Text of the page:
Windows Server How-To
How To Make Use of Hyper-V Replicas
Besides using replicas as protective backups, they can be used for testing purposes.
The Hyper-V replica feature is primarily thought of as a protective mechanism for organizations that lack the budget for a full-blown Hyper-V server. The replica feature maintains a nearly up-to-date virtual machine copy on a secondary Hyper-V server. That way, if something were to happen to the primary virtual machine copy the administrator can activate the virtual machine replica.
Even though the replica feature was designed as a protective mechanism, it is actually possible to use a replica virtual machine for various testing purposes. For example, you might use a replica VM for patch management testing or for application upgrade testing.
Of course this raises the question of how you can get away using your replica for testing purposes without impacting the replica's integrity in the process. After all, you created the replica for a reason. It exists to protect you against data loss.
The reason why it is possible to use a replica for testing is because the replica itself is not actually overwritten during the testing process. Instead, Hyper-V actually creates a brand-new virtual machine that is based on one of the replica's recovery points.
If you want to use a replica VM to test something (or if you just want to confirm the integrity of the replica), open the Hyper-V Manager on the replica server and then choose the Replication | Test Failover commands from the shortcut menus, as shown in Figure 1.
At this point, you will see a dialog box similar to the one that is shown in Figure 2. As you can see in the figure, Windows asks you to select the recovery point from which you wish to create the new virtual machine. Normally you would use the most recent recovery point unless your goal is to verify the contents of an older recovery point. With the desired recovery point selected, click the Test Failover button.
You should now see the replica virtual machine's status indicator change to Test Failover. After a brief delay you will see a brand new virtual machine. This new virtual machine will have the same name as the old virtual name, except that the word Test will be appended to the virtual machine name. For example, in Figure 3 the original replica virtual machine is named Mirage and the new virtual machine is named Mirage – Test.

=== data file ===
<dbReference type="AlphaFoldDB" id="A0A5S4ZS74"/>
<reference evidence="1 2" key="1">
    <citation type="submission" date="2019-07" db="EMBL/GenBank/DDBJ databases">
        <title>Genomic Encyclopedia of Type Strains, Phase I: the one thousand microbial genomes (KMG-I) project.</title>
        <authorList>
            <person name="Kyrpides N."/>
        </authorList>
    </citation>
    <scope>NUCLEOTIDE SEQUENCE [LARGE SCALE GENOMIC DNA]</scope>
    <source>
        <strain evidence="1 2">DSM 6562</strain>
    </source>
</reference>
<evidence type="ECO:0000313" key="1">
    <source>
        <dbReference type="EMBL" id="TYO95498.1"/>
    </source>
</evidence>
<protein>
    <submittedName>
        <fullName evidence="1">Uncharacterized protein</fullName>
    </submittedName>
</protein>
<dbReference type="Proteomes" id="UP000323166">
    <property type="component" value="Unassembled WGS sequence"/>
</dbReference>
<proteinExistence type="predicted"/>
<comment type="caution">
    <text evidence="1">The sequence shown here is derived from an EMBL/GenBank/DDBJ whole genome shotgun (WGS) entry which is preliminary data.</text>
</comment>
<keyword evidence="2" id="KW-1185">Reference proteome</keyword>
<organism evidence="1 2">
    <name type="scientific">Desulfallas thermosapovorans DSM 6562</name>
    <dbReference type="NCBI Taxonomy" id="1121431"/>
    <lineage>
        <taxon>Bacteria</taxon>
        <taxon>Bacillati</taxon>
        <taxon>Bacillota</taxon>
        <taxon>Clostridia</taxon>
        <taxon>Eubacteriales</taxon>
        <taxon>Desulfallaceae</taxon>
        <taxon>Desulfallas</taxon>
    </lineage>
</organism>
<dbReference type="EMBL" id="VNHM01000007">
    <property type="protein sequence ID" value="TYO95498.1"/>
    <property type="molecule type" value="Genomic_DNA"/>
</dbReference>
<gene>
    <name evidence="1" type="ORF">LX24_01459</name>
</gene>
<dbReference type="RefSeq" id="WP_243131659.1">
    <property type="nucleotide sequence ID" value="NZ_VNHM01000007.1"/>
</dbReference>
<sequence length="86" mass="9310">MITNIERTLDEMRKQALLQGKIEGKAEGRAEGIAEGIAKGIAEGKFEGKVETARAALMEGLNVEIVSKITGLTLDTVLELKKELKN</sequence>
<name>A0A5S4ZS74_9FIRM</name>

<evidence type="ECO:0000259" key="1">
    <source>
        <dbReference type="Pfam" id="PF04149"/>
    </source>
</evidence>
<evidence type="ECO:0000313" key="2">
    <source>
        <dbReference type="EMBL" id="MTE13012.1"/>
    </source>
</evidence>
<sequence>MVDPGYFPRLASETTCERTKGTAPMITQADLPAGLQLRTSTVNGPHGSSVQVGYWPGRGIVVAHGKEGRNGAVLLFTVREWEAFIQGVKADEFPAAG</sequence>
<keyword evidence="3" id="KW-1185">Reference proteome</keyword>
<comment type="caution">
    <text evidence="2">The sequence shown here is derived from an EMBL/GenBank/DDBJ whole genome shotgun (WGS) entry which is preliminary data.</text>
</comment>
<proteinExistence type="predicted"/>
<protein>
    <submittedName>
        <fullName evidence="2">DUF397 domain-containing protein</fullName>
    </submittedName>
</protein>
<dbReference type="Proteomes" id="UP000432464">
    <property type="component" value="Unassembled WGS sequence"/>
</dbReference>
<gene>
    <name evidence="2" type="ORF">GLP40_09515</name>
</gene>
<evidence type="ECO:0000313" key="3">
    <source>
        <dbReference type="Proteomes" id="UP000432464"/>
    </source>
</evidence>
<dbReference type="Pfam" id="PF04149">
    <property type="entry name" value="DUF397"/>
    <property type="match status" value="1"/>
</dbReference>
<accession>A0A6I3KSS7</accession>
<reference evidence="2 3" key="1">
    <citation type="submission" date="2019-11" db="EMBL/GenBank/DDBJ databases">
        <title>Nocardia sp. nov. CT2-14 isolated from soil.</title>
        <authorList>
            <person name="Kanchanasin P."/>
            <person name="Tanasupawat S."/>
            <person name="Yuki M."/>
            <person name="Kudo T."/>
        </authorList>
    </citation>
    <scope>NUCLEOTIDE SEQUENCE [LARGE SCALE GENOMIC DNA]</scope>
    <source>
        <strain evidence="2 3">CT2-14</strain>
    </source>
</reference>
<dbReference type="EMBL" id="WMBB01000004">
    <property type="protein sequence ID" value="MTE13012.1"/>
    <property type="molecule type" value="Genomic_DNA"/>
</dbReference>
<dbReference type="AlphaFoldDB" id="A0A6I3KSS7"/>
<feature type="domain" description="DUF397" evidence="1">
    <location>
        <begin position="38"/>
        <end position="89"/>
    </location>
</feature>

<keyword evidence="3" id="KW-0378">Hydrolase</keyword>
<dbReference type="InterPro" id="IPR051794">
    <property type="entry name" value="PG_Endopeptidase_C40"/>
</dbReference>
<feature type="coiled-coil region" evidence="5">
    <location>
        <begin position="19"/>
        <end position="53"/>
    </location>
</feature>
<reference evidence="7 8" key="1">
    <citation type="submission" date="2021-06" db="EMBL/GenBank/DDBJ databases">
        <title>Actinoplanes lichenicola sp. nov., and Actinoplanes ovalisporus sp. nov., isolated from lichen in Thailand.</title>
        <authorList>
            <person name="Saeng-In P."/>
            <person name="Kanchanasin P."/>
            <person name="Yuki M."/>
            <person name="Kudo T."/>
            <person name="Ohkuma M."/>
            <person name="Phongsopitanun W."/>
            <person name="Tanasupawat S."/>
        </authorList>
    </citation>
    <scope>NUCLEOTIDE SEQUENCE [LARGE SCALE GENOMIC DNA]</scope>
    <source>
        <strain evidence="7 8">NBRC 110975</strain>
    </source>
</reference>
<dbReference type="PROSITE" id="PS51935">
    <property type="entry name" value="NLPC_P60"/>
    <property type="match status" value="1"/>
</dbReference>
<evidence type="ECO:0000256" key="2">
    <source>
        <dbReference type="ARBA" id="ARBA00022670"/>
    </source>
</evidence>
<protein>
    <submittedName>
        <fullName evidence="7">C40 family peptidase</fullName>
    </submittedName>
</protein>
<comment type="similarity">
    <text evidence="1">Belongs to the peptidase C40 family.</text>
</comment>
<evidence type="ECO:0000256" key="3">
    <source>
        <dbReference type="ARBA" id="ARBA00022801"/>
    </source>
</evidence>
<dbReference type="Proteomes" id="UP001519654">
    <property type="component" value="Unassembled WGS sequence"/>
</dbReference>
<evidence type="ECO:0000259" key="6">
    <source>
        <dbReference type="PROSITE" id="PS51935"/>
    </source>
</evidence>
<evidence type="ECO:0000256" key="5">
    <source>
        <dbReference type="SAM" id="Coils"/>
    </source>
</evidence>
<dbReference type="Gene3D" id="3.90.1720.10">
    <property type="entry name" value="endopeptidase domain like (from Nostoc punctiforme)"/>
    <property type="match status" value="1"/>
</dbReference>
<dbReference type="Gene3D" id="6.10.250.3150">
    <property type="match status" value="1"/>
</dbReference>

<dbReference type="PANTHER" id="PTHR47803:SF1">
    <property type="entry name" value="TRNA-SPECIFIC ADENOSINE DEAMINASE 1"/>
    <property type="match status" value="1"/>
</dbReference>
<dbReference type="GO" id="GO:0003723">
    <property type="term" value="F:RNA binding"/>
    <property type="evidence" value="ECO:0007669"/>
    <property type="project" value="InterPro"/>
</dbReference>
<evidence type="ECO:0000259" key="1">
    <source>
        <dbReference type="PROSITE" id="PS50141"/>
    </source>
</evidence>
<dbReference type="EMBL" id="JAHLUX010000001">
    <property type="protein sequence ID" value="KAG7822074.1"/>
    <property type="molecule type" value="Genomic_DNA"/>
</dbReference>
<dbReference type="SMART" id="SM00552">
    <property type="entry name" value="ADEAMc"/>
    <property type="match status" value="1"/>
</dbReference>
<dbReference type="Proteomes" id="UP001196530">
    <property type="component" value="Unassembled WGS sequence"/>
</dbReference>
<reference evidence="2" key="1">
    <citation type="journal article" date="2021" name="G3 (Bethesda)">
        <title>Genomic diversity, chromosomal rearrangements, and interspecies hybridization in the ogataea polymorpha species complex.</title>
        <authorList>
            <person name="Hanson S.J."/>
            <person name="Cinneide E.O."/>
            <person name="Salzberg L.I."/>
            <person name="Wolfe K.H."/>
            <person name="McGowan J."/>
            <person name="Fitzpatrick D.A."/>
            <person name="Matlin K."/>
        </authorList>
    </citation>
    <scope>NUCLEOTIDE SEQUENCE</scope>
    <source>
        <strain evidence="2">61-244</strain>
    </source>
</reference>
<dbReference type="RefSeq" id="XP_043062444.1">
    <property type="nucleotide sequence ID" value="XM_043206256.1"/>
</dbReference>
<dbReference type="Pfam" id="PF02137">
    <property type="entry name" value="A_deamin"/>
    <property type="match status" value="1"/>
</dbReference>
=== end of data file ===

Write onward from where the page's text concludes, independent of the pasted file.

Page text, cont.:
The new test virtual machine is actually based on a snapshot of the original replica virtual machine. This snapshot is actually shared among the two virtual machines. The replica virtual machine and the test virtual machine also make use of a differencing disk. The replica virtual machine's differencing disk allows changes to continue to be replicated, even while you are performing the replica tests. The test virtual machine's differencing disk is used to intercept any write operations that are made to the test machine during the testing process. This means that you can do anything that you want inside of the test VM without having to worry about overwriting important data.
To use the test VM, you would simply start it just as you would any other VM. It is worth noting however, that the test virtual machine has no network connectivity. The lack of connectivity is a safety feature that is designed to protect against having duplicate VMs with duplicate IP addresses. If you want to connect the test VM to the network then you will have to use the virtual machine Settings page to connect the virtual machine to a virtual switch and then assign the VM an IP address.
When you are done with the testing process, shut down the test virtual machine. Next, right click on the replica virtual machine and select the Replication | Stop Test Failover commands from the shortcut menu. When you do, you will see a warning message telling you that the test VM is about to be deleted and that the test VM's contents will be discarded. To acknowledge the warning, click the Stop Test Failover button. Upon doing so, Hyper-V will delete the test VM and put everything back to normal. The replica VM will then merge all of the replicated data that has accumulated since the test began, bringing the replica VM into a current state.
Brien Posey is a 16-time Microsoft MVP with decades of IT experience. As a freelance writer, Posey has written thousands of articles and contributed to several dozen books on a wide variety of IT topics. Prior to going freelance, Posey was a CIO for a national chain of hospitals and health care facilities. He has also served as a network administrator for some of the country's largest insurance companies and for the Department of Defense at Fort Knox. In addition to his continued work in IT, Posey has spent the last several years actively training as a commercial scientist-astronaut candidate in preparation to fly on a mission to study polar mesospheric clouds from space. You can follow his spaceflight training on his Web site at.